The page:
A group from the Disability Resource Centre had a flag they designed raised in County Square last week to mark International Day of Persons with Disabilities.
The group have been taking part in the Threadlines project which is part of Renfrewshire Council’s £4.5 million Townscape Heritage Conservation Area Regeneration Scheme 2 (TH.CARS2) and is funded by the Heritage Lottery Fund, Historic Environment Scotland and Renfrewshire Council.
The Threadlines project has been running since summer 2017 and has seen four visual artists collaborate with local community groups to create pieces of artwork that would be temporarily located in Paisley town centre, inspired by the town’s history in printed textiles.
The artists worked with the wood-work and photography groups at the Disability Resource Centre (DRC) to design and prototype two transportable printing presses, focusing on making the traditionally inaccessible printing presses in to something that could be adapted for use by individuals with varied additional support needs.
The photography group designed their own bespoke letters in clay which were photographed and then 3D printed into a letterset for the printing press, and the woodwork group used motifs from old looms and traditional printing presses to make a set of lino and foam cut shapes which could be used to print in their press.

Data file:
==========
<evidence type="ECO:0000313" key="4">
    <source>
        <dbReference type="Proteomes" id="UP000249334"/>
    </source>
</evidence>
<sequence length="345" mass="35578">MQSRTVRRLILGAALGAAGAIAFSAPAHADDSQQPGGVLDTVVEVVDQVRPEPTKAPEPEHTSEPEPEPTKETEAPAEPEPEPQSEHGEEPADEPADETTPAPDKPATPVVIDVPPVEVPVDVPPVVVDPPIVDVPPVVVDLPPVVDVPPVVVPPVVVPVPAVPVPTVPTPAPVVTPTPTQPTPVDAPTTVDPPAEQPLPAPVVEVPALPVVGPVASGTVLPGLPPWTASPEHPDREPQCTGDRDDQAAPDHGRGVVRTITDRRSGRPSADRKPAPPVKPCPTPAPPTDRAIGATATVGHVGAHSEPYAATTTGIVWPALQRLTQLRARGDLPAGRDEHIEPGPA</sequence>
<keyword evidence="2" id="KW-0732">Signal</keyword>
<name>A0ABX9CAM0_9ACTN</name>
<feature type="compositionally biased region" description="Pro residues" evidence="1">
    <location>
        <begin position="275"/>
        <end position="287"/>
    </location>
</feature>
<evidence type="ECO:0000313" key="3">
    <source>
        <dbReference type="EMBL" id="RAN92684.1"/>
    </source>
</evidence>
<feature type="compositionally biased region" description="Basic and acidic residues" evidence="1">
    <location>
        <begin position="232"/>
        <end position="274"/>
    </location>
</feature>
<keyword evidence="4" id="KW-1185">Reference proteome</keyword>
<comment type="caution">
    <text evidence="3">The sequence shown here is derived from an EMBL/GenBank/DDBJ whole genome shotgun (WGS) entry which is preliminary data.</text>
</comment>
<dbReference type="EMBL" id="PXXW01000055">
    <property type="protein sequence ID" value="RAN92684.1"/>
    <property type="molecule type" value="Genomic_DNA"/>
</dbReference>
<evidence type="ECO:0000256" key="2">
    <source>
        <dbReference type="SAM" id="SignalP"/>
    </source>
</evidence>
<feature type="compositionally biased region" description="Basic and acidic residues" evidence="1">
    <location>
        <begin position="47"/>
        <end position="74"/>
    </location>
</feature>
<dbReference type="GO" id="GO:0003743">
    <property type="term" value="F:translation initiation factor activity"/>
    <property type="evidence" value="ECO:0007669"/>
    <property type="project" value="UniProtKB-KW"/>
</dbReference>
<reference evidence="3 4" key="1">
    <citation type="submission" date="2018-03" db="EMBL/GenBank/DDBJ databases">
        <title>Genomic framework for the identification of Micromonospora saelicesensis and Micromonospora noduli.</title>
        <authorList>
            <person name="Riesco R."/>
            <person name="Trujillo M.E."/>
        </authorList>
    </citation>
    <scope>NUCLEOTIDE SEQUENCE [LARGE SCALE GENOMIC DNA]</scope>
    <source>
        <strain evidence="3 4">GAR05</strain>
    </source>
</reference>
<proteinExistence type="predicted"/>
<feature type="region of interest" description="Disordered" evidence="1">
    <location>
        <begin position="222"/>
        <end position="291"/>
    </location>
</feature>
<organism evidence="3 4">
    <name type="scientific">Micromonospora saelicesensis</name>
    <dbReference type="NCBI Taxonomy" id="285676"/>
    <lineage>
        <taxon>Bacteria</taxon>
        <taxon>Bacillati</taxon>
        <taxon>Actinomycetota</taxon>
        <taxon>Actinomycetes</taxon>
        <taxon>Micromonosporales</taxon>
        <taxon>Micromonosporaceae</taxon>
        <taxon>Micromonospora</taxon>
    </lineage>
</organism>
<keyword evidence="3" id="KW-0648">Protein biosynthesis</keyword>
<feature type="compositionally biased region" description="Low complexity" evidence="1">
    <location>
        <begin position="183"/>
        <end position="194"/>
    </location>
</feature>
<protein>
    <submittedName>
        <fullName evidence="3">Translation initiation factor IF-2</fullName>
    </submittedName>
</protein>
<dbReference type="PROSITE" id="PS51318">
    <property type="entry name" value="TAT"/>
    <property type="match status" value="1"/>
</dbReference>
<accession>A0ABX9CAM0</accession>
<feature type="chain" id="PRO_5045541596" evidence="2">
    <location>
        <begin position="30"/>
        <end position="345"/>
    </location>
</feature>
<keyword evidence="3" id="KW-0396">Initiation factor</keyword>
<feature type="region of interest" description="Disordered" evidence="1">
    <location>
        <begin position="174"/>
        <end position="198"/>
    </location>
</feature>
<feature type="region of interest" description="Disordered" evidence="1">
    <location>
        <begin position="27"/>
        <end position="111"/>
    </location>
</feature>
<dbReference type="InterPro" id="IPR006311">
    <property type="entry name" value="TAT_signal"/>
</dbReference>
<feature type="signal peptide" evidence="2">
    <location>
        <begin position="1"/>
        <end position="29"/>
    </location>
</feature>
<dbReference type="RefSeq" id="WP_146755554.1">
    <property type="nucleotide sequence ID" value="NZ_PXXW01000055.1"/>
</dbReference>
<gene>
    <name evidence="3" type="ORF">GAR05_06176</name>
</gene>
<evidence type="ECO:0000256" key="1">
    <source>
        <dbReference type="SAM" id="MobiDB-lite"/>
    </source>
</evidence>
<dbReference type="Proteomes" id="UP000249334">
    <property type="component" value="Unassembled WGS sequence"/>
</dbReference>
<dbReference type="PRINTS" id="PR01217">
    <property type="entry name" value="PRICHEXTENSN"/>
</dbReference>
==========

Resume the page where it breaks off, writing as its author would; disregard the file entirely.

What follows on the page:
Using the resources, the groups were able to print their own patterns and compositions which have inspired the design on the flag.
The flag was raised in County Square at midday on Monday 3 December, International Day of People with Disabilities, and will be lowered on Monday 10 December (today).
A group from the Disability Resource Centre gathered to see it raised, alongside the artists involved and members of the public. Musicians from Brass Aye? played as the flag was raised.
Rachel Walker, one of the artists working on the Threadlines project said: “Working with the individuals at the DRC was a really interesting and enlightening experience which will continue to inform the way we will work in collaboration with communities in Paisley, making sure we have a practice that will be inclusive of people with additional support needs.”
The artists who have been involved in Threadlines wore specially printed Chore Coats to the flag raising, designed using the prints made by the Disability Resource Centre groups.
Disability Resource Centre volunteer, Jacqueline Sorbie, says that all the participants enjoyed the experience of creating a flag for International Day of Persons with Disabilities. She said: “The project boosted morale within the centre and showed the participants how teamwork can help them achieve their main goal.”
Renfrewshire Council Leader Iain Nicolson added: “An important part of the TH.CARS2 project was to engage a diverse range of audiences with the heritage and culture of Paisley through learning and making. I’m pleased to see that the Threadlines project has achieved this and hope that the participants will benefit from the new skills they have learned.”
To find out more about the TH.CARS2 project, visit http://www.renfrewshire.gov.uk/THCars2